Airway Management and Bronchoscopic Treatment of Subglottic and Tracheal Stenosis Using Holmium Laser with Balloon Dilatation

  • Ashish DeshmukhEmail author
  • Sunil Jadhav
  • Virendra Wadgoankar
  • Unmesh Takalkar
  • Hafiz Deshmukh
  • Pramod Apsingkar
  • Pravin Sonwatikar
  • Philips Antony
Original Article


Tracheal and subglottic stenosis are chronic inflammatory processes which can occur as a result of several possible aetiologies, most commonly as a result of prolonged intubation. All consecutive cases of subglottic and tracheal stenosis, secondary to prolonged intubation treated endoscopically over a period of 2 years were reviewed. The surgical approach consisted of radial incision and ablation using Holmium YAG laser, balloon dilatation and topical instillation of mitomycin C through flexible fiberoptic bronchoscope. Ventilation throughout was maintained through LMA. Laser fiber delivered through working channel of bronchoscope. CRA balloon passed through adopter of LMA. Every patient followed for 1 year with 1, 3, 6 months and 1 year interval. Serial balloon dilatation and mitomycin C instillation done in patients during follow up visit. Thirteen patients who underwent airway intervention during study period were studied for clinical outcome. Average follow up was 1 year. Etiology for airway stenosis in all patients of study group was intubation injury. Average frequency of balloon dilatation required was three. Average tracheal lumen achieved at the end of 1 year in our study group was 70%. Symptomatic improvement observed in all patients. Average PEFR achieved was up to 60% of predicted value. Benign subglottic and tracheal stenosis can be safely and effectively managed with flexible bronchoscopy, holmium YAG lasar ablation, balloon dilatation and Mitomycin-C after securing the airway with LMA for general anaesthesia and optimal ventilation.


Tracheal stenosis Laryngeal mask airway Laser ablation Mitomycin-C Bronchoscopic balloon dilatation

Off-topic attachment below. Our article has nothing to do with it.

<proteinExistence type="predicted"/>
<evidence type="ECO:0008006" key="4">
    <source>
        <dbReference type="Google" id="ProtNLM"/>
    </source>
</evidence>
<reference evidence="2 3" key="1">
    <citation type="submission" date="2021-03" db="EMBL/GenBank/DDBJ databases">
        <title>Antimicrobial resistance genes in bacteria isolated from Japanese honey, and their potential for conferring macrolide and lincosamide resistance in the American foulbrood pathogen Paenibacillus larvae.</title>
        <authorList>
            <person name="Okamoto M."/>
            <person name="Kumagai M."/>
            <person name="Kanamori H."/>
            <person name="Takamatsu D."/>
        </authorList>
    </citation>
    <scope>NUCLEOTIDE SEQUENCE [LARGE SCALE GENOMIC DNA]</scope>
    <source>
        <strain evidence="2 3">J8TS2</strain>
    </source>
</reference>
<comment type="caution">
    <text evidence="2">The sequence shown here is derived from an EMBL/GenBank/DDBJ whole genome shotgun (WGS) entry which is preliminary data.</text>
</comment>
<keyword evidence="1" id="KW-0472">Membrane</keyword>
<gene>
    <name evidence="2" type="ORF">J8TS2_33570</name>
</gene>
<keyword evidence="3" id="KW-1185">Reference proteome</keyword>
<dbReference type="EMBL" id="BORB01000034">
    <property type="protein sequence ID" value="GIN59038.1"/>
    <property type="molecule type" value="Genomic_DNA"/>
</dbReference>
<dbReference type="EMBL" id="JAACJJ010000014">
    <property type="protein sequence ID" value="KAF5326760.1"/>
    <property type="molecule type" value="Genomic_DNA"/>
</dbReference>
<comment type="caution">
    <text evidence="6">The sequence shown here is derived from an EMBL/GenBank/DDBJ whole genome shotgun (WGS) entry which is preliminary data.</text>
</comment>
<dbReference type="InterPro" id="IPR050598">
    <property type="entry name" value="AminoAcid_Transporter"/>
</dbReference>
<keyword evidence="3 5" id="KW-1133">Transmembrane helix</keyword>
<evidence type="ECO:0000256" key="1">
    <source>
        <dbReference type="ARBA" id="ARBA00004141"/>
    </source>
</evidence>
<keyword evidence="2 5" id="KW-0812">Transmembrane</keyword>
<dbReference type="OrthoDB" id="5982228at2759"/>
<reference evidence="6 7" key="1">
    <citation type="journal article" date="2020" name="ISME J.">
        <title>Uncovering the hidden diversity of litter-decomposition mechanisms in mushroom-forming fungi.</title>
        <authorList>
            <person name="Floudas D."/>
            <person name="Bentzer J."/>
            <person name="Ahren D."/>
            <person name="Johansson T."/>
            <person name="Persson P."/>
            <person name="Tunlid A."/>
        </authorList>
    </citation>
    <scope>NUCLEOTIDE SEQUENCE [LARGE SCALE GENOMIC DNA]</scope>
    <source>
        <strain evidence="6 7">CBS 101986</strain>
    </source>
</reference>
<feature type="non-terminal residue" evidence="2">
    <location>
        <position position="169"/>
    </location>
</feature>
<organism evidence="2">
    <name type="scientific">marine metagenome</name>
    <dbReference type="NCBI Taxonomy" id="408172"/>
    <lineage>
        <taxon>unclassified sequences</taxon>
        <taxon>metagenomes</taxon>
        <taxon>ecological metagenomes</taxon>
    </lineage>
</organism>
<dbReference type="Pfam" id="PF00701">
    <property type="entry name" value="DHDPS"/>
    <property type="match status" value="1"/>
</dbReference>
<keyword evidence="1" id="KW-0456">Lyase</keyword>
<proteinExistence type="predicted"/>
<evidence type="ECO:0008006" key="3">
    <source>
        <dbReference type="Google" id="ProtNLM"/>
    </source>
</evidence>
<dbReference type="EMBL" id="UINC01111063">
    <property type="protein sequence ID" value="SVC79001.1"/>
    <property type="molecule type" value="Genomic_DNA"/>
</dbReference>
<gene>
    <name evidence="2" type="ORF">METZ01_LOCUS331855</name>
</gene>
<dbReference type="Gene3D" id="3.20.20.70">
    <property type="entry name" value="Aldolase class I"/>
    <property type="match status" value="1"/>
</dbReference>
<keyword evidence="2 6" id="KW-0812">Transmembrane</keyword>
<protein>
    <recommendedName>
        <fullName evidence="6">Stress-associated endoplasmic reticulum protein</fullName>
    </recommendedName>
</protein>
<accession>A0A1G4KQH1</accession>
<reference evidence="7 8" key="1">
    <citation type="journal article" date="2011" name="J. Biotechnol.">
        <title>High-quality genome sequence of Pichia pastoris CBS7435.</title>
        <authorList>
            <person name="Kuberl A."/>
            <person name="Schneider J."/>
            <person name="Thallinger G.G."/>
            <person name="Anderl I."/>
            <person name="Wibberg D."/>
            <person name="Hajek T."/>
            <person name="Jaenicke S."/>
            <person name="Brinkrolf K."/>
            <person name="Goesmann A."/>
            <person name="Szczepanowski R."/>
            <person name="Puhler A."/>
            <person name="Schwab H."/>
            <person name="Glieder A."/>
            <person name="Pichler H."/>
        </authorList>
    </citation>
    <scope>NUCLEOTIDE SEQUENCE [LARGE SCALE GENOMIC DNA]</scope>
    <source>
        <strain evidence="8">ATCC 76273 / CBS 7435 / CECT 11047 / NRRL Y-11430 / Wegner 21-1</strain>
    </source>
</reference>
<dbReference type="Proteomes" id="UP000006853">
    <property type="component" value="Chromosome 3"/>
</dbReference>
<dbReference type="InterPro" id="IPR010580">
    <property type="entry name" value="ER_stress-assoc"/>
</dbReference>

The authors would like to thank MGM Medical College and Hospital, Auranagabad and Residents of Department of Respiratory Medicine.

Compliance with Ethical Standards

Conflict of interest

The authors declare that they have no conflict of interest.

Ethical Approval

All procedures performed in this study involving human participants were in accordance with the ethical standards of the institution and with the 1964 Helsinki declaration and its later amendments. This article does not contain any studies with animals performed by any of the authors. For this type of study formal consent is not required.


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Copyright information

© Association of Otolaryngologists of India 2018

Authors and Affiliations

  • Ashish Deshmukh
    • 1
    • 2
    Email author
  • Sunil Jadhav
    • 1
    • 2
  • Virendra Wadgoankar
    • 1
  • Unmesh Takalkar
    • 3
  • Hafiz Deshmukh
    • 4
  • Pramod Apsingkar
    • 5
  • Pravin Sonwatikar
    • 6
  • Philips Antony
    • 4
  1. 1.United CIIGMA HospitalAurangabadIndia
  2. 2.Department of Respiratory MedicineMGM Medical College and HospitalAurangabadIndia
  3. 3.Department of General Surgery and LaparoscopyUnited Ciigma HospitalAurangabadIndia
  4. 4.Department of Respiratory MedicineMGM Medical College and HospitalAurangabadIndia
  5. 5.Department of AnaesthesiologyUnited Ciigma HospitalAurangabadIndia
  6. 6.Department of OtorhinolaryngologyUnited Ciigma HospitalAurangabadIndia

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